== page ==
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Top Park Design Trends

Top Park Design Trends

Today, parks are more than kids playing on a swing set. With some creativity, a community park offers plenty of opportunities for an inclusive, inter-generational space for all to enjoy.

Demographics other than kids who want to play can benefit from spending time at a park. While fitness seems the obvious benefit to parks, just the act of spending time outside offers plenty of mental health benefits for all ages. Building an inclusive space for all ages and ability levels helps people, especially young kids, interact with individuals who are not like them. This opportunity supports their emotional and psychological development and makes them more compassionate people in the future.

A successful park combines landscape architecture and park design to give residents a sense of community and a space to appreciate the great outdoors. When planning your neighborhood park, make sure you have all neighbors in mind — not just elementary school children.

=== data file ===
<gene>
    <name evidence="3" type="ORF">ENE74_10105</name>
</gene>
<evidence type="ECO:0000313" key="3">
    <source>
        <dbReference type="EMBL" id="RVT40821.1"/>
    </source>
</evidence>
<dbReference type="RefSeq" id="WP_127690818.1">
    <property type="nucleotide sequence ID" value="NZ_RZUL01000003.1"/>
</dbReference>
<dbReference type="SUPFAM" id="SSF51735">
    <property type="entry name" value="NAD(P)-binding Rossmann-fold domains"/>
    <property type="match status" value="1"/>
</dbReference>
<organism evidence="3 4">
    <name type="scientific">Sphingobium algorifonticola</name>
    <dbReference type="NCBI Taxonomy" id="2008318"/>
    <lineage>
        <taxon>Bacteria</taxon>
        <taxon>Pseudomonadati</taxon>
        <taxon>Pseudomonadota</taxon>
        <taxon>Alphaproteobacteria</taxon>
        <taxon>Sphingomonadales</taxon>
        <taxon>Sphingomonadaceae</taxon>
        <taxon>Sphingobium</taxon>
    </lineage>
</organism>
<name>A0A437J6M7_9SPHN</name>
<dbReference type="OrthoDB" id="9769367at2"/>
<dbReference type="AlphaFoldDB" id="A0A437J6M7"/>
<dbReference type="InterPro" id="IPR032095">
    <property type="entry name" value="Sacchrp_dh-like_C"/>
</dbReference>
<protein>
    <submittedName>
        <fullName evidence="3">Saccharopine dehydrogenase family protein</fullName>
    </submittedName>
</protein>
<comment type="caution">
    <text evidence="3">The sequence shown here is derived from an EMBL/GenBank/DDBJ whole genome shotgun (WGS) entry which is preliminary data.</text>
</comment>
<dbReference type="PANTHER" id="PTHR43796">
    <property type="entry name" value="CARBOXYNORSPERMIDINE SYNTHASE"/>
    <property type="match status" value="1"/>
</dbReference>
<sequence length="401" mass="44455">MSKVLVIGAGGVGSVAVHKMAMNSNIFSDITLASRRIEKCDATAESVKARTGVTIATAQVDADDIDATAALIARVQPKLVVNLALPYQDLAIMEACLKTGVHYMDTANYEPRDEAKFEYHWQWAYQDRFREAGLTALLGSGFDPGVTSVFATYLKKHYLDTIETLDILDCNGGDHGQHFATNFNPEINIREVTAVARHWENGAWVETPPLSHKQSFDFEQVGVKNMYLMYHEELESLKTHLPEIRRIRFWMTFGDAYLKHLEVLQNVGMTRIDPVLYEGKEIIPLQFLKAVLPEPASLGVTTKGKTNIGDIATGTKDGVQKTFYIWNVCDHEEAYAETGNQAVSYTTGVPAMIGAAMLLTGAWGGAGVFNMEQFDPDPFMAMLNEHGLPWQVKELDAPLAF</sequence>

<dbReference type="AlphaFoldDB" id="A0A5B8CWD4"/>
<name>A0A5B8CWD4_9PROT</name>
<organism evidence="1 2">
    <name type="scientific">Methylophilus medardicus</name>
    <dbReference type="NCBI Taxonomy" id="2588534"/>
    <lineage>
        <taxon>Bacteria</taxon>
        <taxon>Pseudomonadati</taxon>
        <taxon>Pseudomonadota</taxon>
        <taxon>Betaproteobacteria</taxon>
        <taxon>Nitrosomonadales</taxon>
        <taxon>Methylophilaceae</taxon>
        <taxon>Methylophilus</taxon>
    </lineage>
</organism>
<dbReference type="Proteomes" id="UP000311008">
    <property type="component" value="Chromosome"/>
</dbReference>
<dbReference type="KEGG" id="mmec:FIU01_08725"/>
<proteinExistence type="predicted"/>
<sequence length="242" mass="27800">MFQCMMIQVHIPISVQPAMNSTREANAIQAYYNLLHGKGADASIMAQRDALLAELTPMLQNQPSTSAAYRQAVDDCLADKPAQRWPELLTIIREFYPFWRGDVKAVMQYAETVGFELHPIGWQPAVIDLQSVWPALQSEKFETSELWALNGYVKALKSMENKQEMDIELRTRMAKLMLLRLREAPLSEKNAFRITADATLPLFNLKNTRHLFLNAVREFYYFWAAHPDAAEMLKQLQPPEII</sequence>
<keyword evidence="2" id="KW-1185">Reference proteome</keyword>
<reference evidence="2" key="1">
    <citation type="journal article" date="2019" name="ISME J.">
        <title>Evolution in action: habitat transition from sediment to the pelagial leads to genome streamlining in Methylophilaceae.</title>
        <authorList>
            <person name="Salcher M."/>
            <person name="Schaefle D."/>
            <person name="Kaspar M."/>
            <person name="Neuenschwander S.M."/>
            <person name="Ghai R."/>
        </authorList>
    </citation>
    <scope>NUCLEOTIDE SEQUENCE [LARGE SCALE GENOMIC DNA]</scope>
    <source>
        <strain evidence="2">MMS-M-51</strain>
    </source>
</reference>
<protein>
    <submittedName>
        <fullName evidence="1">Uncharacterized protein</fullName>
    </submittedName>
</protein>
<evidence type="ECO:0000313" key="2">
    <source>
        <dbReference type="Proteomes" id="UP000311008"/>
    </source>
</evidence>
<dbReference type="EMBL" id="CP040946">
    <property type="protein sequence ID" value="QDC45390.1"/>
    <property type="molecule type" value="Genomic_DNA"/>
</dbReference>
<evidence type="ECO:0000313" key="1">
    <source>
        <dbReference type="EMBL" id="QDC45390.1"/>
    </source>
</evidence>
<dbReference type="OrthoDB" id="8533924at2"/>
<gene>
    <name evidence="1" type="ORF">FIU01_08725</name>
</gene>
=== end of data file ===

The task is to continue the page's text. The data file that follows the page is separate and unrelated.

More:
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How to Design a Public Park

When designing a public park, there are a variety of factors you must consider before you start brainstorming and researching. These questions will help direct and focus your efforts. This way, you’ll build an inclusive space for the whole community to enjoy.

  • Who will use the space? What age range lives in the community? If there are young families, you’ll want areas for kids and parents to play together. If retirees live near the park, you’ll want plenty of places for members of the community to sit and enjoy the sunshine. What homes are around the park? If there are apartments surround the park, those users will have different needs than someone who has their own backyard. Considering the demographics of your intended user base will help you pinpoint the exact needs you must meet.